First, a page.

One Year Since Blackout: Reflection From Umoja Leader


via Communications

Mariama Diallo speaks about the blackout in this year’s MLK Assembly.

It’s been one year since the schoolwide protest led by students in response to a heinous orchestration of blackface by three members of the Poly community. At the time, myself and numerous other student leaders, namely former seniors Jeovanna and Talisha, didn’t realize that our leadership in peaceful protest would be so meaningful and have such a lasting impact on the social climate at Poly. It was only in recollecting this event, and the year that has since passed, that I was able to understand the true effects of nonviolent protests, which was the theme of this year’s annual MLK Day Assembly. 


Upper School Diversity Coordinator and World Languages teacher Angela Gittens words in particular resonated with me.  “To me, this was one of the most powerful moments in Poly history, in seeing Dr. Martin Luther King Jr’s philosophy in action, and how the student leaders sitting right here made their voices heard and taught the entire school, Poly Prep, how to take a stand in non-violent protest.”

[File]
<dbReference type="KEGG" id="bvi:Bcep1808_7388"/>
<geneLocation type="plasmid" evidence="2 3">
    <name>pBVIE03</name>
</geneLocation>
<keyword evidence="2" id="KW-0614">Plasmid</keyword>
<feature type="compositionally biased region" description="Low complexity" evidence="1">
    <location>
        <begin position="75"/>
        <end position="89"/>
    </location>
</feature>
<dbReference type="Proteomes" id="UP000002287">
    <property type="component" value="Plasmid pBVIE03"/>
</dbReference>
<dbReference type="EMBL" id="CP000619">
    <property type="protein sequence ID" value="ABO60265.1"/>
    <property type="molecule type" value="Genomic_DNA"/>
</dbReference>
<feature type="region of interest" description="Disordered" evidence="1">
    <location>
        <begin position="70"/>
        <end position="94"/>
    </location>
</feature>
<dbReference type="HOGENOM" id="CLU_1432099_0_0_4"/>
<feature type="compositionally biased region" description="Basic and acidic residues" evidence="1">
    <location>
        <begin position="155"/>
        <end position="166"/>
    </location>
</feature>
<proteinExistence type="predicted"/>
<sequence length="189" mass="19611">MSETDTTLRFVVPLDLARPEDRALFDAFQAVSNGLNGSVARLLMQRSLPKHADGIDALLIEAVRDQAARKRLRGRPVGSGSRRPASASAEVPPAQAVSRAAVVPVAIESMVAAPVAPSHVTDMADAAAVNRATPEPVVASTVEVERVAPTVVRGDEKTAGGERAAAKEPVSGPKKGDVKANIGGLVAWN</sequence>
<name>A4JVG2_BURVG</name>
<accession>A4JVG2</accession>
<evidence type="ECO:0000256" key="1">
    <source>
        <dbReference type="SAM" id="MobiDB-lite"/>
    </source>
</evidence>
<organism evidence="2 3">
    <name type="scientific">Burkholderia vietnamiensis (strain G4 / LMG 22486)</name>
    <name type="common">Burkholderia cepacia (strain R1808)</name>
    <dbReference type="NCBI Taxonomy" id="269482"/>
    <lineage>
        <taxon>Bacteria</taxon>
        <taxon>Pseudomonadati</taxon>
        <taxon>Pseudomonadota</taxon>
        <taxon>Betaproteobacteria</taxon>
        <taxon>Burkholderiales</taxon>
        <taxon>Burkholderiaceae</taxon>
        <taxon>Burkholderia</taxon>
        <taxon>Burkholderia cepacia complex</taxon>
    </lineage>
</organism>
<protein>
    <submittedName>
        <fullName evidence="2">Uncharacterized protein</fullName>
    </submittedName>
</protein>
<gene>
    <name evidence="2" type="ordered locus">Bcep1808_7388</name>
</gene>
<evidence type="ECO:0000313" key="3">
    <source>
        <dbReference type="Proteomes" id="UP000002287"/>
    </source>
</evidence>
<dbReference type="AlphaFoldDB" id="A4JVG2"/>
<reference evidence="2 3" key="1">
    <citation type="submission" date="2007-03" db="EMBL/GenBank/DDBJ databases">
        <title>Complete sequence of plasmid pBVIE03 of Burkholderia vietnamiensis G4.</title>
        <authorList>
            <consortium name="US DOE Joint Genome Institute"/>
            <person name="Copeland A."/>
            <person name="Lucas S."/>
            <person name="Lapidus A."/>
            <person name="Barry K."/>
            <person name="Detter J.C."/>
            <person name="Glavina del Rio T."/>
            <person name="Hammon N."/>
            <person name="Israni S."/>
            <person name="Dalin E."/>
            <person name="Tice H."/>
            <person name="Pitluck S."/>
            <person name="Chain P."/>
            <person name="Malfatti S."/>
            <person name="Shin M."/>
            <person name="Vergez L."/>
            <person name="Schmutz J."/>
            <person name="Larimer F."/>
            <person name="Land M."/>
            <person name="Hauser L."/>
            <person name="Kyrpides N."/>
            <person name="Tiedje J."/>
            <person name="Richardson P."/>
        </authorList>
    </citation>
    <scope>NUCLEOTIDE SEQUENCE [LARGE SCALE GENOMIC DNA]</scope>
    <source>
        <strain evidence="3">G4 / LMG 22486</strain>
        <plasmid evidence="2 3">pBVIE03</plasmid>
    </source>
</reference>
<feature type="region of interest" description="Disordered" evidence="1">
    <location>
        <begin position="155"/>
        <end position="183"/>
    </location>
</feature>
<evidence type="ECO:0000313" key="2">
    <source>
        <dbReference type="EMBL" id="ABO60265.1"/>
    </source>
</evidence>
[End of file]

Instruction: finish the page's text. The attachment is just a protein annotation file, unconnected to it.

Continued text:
Echoing Gittens’ sentiment, it was marvelous to learn first-hand that nonviolent protest had proven to be effective and successful in addressing the issues important to the Black community at Poly. For me, the day was about reflection and being proud of what the community has accomplished together, while still holding ourselves accountable to do more. My peers, seniors Kayla White and Emmalee Burford, accomplished just that. They held the administration accountable for the amount of progress we have made when they reread the list of demands that came alongside last year’s sit-in and a brief statement for each one regarding if sufficient action had been taken. 


We’ve acknowledged that there is a long way for the community to go, but the one-year anniversary of the day we demanded change was a day for celebration. MLK’s legacy was honored, and the assembly ended in everyone standing, as a pact of solidarity from the student body, and committed to always moving forward.